Wednesday, November 17, 2010


I just got an email from Michael's science tutor that contained the following sentence:
I enjoy working one on one with him as he is motivated to learn and so polite! He is making progress and building confidence with physics concepts.

Polite? Glad to hear it! Especially as, with his parents these recent weeks, he's mostly smart-alecky! Then, coincidentally, I got another email today from his math tutor that says:
He is very attentive and has a great work ethic during our time together. It is wonderful to see his progress, and his enthusiasm for learning is admirable.

Very attentive? Glad to hear it! Especially as, with his parents these recent weeks, he mostly turns a blank look at us and/or loosens a dufus-ish "Whaaa...?" when we say something.

I'm particularly proud of his math progress as I had to home-school him innit when he first arrived. Believe Moi, I am not the logical candidate for teaching anyone about math (she says with deep apologies breathed out to the universe for all the waiters and cab drivers she under-tipped in the past due to the inability to multiply whole numbers with percentages; that she over-tipped others for the same reason is undoubtedly not a consolation). Anyway, here's Michael's latest math test result--a solid B+ did all on his own!

Oh, last but not least, I then got an email from his English/Humanities tutor with the following:
He has a great attitude and seems to be enjoying the topic. Onward and upward!

Great attitude? Glad to hear it! Especially as, with his parents these recent weeks, he's been engaging in that ye olde Classic teen irritant known as ... rolling one's eyes.

We as parents are happy to spring for tutoring for Michael, and so far the results have been worthwhile. But the one class for which I'd love for Michael to get tutoring isn't available -- that'd be the class for how to engage one's parents in a way where said parents don't feel


Sigh. I suppose I should be pleased Michael doesn't treat his teachers the way he treats us. Anyway, here's the happy Michael with family friend and soccer-pal Yorum on left and hubby on right.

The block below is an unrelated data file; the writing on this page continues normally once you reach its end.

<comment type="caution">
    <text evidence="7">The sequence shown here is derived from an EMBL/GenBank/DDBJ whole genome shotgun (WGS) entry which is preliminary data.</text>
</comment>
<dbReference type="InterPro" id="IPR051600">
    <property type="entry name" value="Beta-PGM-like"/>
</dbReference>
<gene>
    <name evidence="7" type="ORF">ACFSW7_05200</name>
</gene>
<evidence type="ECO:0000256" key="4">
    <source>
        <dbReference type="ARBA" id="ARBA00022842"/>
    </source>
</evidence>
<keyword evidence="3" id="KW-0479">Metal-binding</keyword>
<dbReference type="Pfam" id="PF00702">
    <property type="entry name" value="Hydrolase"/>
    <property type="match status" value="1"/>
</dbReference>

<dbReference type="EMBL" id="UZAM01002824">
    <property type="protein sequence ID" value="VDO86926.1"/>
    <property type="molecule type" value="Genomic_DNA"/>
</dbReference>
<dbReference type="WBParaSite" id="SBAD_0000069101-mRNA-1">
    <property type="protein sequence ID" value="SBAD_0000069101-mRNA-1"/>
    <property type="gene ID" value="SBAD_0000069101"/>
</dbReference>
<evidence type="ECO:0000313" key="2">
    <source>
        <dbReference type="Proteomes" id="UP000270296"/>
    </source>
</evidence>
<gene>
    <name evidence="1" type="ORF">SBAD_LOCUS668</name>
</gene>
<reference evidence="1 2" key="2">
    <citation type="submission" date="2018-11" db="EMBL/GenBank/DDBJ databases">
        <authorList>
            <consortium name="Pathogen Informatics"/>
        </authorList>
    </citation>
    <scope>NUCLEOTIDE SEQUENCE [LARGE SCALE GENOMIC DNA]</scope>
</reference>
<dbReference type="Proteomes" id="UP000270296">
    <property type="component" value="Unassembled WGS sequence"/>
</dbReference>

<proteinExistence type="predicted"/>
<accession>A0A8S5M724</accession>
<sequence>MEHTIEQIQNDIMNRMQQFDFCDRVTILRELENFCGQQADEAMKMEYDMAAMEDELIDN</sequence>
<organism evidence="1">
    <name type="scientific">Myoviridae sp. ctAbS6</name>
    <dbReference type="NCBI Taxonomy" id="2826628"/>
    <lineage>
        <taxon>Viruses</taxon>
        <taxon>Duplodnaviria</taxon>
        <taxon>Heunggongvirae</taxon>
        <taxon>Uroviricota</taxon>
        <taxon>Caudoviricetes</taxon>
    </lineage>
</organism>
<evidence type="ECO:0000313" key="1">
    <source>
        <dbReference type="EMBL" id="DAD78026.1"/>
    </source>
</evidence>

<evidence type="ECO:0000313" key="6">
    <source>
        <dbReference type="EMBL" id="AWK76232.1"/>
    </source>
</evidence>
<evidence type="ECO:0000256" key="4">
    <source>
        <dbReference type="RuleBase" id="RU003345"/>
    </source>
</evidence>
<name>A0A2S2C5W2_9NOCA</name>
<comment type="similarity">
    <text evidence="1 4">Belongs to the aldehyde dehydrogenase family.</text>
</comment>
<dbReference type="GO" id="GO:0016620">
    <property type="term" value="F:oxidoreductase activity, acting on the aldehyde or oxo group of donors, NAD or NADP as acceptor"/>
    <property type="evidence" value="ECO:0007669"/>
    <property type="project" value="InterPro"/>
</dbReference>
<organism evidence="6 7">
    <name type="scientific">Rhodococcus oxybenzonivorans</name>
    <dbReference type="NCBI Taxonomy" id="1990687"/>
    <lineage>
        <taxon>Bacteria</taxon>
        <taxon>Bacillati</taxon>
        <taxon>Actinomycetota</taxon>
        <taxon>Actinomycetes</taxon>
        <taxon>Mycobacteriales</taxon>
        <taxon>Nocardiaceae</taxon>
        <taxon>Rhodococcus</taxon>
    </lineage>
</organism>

I am learning that to be a teen parent means not only at times getting the left-overs of your kid's attention but making the "Rabbit Ears" hand motion frequently in display of childish humor as we descend to his level. Already, the last few conversations the hubby and I had with each other, we both responded the same way to each other's shared gems of wisdom: with blank looks and a "Whaaaa...?"


You never really know the full history of an older child you might adopt. You can learn things over time, but you may never know the full story. Over time, we are learning more bits & pieces about Michael's past. For example, for a high school application he had to write an essay about something that inspired him. What did he choose? He chose the story of Colombian-born American cardiovascular surgeon Harold Fernandez.

Michael had read the NYTimes article about Dr. Fernandez who had come to the U.S. illegally as an 13-year-old to join his family. Like Michael, he arrived without knowing English. Reading Michael's essay, I learned how Dr. Fernandez had to struggle long and hard to be able to attend Princeton and later Harvard Medical School. And I read how much Michael took his story to heart -- how, despite the difficulties, he never gave up on his studies or his goals.

And I also read how Michael apparently had always wanted to get an education. How, unlike many who were around him in his early past, he desperately wanted to learn. It's interesting that, for now, he doesn't actually have a career aspiration -- but he just wants to be schooled. Once, his ambition was to attend a four-year-college. When he learned that I and the hubby both have Masters' Degrees, he immediately said he wants one too. He doesn't have a job in mind -- he just seems to feel this deep hunger for education for education's sake.

That's fine and delightful for us. We certainly see no need for him to choose a career this early. But we do feel lucky that he has his priorities correct about education. For this blessing that he presents to us, we are more than willing (well, usually more than willing) to ignore his rolling eyes. It helps that I've learned to respond to his smart-aleckiness with a blank look and a "Whaaaa...?"

That's the secret to successful teen parenting: ye olde blank look! No tutoring required here! I master it more and more each day.

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